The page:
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crankcall

onboard coffee??

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Speaking of coffee snobbery, I’m still getting used to living in the SF Bay Area. We have fancy drip here that sells for more than the really good indie espresso up in Seattle. IDGI

I’ve taken my Brikka (the Moka with a weight) aboard rentals for daysails. Was very popular with the rest of the crew. If I were doing it again, I’d take a regular Moka. As others have suggested, I’d rather focus on sailing when on the water than coffee. Tea in a Zonjrushi thermos works extremely well, but so far Midwinters racing hasn’t been cold enough for me to prefer hot tea over water beer. If I was doing long distance sailing, I’d probably go with a bag of cheap Oolong from Ranch 99 (cheap, tasty) and the Zoji. Simple, tasty, moderate caffeine, easy on the stomach if you drink the stuff all day.

Added bonus I’ve discovered on vacation in the tropics: the Zoji will keep cold water cold all day long. 

> Chocolate covered coffee beans...

you can get a bag of Cacao beans (not nibs) for cheap. High in caffeine, but a few beans will give you a headache. The only easier way to ingest caffeine is Japanese Black-Black candy or gum. But that stuff can be hard to find if you don’t have a good Japanese market nearby.

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7 hours ago, toddster said:

Seems like in the 90’s everyone was chewing on chocolate-covered coffee beans for a while, but I don’t see them around much any more.  Maybe the DEA stepped in.  I attended a wedding reception where every table had a huge bowl of CCCB and unlimited Champaign.  Everyone was seriously messed up.  

I was on an offshore race, a long, long time ago (late 80s,) where the owner of the boat brought fried, cocoa covered coffee beans for the crew to consume.   Claimed that fueling the gas cylinder was too much weight.  

Two days of chewing coffee beans with ham and cheese sandwiches was enough for me.     Yes, you get powered up on chewed beans, but it was hard on the personal plumbing after a while.    

I never went back to that boat, period.

- Stumbling

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Didn’t we have that thread before?

Anyway, plus one thousand for the stainless Bialetti. It takes standard fine-ground coffee, no pads, no capsules, no other funny business; it uses any kind of thermic energy from a campfire to an indiction oven; and is it is build so rugged that it can also be used for self defense.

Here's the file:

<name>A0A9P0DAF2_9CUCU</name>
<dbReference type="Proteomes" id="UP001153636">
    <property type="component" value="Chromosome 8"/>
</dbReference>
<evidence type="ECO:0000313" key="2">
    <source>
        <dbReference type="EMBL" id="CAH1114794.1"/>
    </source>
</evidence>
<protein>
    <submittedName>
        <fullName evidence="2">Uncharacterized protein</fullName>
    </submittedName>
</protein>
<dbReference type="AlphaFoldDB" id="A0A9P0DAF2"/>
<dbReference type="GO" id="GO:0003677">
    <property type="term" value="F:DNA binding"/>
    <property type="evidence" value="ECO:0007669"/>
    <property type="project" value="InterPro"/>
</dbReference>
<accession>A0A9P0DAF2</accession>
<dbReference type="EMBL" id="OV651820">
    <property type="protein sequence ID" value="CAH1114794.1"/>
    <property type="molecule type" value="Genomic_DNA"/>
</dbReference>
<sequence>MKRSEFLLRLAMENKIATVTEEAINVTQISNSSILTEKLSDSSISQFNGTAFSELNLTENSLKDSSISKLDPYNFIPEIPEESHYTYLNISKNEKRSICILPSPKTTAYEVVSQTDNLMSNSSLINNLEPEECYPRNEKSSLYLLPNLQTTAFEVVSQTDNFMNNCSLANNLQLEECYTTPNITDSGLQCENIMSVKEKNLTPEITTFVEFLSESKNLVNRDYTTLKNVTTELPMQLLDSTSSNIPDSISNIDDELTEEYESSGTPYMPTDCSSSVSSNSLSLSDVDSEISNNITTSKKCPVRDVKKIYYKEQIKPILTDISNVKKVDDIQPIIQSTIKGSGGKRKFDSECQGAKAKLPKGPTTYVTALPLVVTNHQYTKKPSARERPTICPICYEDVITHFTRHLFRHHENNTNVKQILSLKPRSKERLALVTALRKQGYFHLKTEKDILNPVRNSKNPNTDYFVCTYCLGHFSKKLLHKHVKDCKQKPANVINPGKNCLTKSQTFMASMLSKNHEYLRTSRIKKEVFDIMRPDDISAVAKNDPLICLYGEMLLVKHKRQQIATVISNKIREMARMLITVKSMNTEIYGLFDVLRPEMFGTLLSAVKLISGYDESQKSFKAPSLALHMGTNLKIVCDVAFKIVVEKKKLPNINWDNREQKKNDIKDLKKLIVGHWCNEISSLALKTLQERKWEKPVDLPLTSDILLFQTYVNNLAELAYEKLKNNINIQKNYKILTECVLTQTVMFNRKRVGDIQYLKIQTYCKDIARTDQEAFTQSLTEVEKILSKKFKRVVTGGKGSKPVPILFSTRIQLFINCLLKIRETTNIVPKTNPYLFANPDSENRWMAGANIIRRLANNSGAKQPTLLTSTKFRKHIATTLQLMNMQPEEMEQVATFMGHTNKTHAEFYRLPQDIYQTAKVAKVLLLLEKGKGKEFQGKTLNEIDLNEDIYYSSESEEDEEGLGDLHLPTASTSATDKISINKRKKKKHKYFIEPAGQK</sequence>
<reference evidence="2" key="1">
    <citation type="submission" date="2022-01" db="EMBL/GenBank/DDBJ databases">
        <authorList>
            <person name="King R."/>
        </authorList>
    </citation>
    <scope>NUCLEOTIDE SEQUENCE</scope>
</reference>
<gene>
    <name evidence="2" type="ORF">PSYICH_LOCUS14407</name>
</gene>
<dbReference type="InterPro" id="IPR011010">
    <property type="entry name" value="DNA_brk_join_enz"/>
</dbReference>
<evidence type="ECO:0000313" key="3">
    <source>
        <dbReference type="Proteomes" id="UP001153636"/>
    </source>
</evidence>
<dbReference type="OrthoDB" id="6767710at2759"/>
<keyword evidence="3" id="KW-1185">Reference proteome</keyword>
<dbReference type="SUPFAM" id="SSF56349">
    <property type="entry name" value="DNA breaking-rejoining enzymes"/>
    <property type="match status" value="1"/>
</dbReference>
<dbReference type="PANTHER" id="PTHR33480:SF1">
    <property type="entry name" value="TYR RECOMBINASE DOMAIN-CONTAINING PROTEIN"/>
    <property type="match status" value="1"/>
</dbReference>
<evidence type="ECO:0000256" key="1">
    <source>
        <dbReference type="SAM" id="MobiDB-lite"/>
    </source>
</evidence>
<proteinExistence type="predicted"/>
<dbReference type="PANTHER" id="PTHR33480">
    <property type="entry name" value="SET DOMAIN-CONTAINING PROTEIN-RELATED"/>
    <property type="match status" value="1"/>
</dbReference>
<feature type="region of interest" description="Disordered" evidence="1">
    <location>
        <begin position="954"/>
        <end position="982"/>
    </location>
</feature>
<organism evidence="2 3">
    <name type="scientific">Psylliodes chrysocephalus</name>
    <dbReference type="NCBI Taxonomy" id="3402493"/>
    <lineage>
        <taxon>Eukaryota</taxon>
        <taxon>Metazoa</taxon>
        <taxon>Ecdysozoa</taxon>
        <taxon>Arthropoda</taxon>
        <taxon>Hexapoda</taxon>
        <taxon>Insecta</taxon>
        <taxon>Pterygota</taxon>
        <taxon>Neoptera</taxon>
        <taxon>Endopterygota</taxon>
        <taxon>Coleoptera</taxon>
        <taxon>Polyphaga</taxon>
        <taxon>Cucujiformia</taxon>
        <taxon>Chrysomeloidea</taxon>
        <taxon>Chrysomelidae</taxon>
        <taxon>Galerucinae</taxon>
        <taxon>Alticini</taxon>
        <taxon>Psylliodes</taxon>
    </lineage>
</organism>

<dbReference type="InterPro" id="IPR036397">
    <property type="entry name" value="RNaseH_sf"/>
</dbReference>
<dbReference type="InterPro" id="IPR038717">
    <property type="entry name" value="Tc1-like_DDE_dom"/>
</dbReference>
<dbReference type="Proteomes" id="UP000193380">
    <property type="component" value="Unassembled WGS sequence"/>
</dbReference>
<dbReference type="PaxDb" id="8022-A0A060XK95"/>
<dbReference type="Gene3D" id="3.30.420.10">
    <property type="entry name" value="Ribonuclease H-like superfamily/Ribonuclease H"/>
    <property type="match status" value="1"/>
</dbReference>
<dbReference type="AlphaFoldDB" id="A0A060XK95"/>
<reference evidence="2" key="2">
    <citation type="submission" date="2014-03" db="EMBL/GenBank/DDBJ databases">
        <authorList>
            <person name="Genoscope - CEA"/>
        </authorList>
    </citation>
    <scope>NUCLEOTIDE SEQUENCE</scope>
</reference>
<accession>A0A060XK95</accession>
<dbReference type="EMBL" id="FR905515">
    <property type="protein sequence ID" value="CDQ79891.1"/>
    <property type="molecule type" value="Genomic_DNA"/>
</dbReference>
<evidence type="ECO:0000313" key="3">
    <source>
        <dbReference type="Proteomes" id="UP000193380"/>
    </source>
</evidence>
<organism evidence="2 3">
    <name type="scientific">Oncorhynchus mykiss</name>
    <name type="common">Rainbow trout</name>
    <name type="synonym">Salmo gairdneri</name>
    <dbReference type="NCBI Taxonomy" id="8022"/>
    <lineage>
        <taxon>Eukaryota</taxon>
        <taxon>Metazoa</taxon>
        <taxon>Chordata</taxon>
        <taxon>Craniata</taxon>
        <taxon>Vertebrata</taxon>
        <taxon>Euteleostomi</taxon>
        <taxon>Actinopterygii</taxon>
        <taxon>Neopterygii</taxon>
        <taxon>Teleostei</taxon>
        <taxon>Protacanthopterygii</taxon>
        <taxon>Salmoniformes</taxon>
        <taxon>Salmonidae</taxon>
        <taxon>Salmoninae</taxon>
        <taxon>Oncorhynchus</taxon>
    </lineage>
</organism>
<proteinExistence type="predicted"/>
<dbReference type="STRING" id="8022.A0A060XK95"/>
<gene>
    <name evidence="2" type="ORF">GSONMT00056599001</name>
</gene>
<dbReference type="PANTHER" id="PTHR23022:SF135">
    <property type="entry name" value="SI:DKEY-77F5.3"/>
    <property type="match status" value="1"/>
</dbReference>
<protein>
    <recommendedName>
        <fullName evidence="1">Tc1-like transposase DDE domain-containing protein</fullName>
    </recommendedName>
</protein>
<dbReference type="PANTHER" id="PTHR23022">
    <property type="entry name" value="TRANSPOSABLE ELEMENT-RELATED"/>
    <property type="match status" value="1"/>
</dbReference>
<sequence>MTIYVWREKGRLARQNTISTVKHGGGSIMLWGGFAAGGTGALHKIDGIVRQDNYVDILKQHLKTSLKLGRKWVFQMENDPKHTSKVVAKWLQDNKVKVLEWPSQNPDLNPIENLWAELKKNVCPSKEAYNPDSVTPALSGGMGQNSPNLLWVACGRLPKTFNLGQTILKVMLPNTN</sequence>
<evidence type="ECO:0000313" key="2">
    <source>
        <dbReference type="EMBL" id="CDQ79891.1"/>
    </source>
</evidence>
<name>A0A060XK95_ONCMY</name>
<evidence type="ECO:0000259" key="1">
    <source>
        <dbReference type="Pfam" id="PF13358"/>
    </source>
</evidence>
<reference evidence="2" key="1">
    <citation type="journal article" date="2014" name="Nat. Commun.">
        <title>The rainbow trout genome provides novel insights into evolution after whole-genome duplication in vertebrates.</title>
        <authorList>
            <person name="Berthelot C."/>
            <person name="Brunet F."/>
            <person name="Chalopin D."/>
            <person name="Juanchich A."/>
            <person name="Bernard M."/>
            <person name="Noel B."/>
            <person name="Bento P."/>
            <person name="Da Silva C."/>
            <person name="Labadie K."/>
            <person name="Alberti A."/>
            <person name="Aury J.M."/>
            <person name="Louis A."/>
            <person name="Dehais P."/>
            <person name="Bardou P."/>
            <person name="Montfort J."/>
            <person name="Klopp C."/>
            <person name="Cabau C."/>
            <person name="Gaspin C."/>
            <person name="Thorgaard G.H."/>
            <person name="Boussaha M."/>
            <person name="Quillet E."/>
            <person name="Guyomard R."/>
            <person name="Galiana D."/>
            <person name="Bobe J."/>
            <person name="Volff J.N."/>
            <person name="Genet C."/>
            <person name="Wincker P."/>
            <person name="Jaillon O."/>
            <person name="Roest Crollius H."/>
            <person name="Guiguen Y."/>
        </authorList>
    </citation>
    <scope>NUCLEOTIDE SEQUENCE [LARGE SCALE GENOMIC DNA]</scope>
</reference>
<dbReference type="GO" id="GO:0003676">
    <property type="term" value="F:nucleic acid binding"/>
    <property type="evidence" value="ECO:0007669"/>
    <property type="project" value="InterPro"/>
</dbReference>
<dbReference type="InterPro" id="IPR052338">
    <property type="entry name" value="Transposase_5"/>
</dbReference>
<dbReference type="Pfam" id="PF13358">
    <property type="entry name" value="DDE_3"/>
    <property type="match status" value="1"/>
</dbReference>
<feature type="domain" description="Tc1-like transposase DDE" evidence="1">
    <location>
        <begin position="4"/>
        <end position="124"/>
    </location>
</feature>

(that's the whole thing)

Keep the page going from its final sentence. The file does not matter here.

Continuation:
Add a stainless pot for heating milk and a whisk, and you have the simplest rig for a good cappuccino, ideal for boat use. Burn another EUR 20 for an Aerolatte, and you are entering luxury class already!

Mrs. Tonner and me drink cappuccino in industrial quantities. We use that setup at home. We fill ours with that pink-label Lavaza that I grind once a week or so, but the pre-ground black or silver/red label stuff is also ok.

If you are an espresso conoisseur, you may find the coffee from it still a little to acidic, and you will miss your sciuma. For that you will need something with a thermometer and a pump.

 

 

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When my wife is not aboard, a quick Moka for me:  Mexican instant coffee, real Koko powder, a little milk, put in the microwave...done...then on to more serious chores. 

But then again, I had to drink Army coffee for two years...we also used it to clean the tracks on our tanks.  Old German trick.

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The melita drip cone, brown filters and a teapot. I can made 8 cups in 5 minutes dripping into a thermos and the quality is a function of the grounds. Folgers Columbia supreme is my boat standard and occasionally I'll get some "good stuff". Had two French presses, PITA to clean and couldn't make go juice fast enough for the crew. With a crew of 4 on any given morning after a race we'll go thru 3 "pots" before normal human function begins

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7 hours ago, jfdubu said:

The melita drip cone, brown filters and a teapot. I can made 8 cups in 5 minutes dripping into a thermos and the quality is a function of the grounds. Folgers Columbia supreme is my boat standard and occasionally I'll get some "good stuff". Had two French presses, PITA to clean and couldn't make go juice fast enough for the crew. With a crew of 4 on any given morning after a race we'll go thru 3 "pots" before normal human function begins

You own a boat and can't clean a French press? hmmmmm...

And Folgers Coffee is like Military Intelligence.

We used to be at the Brewer's in Wickford, lovely little town.

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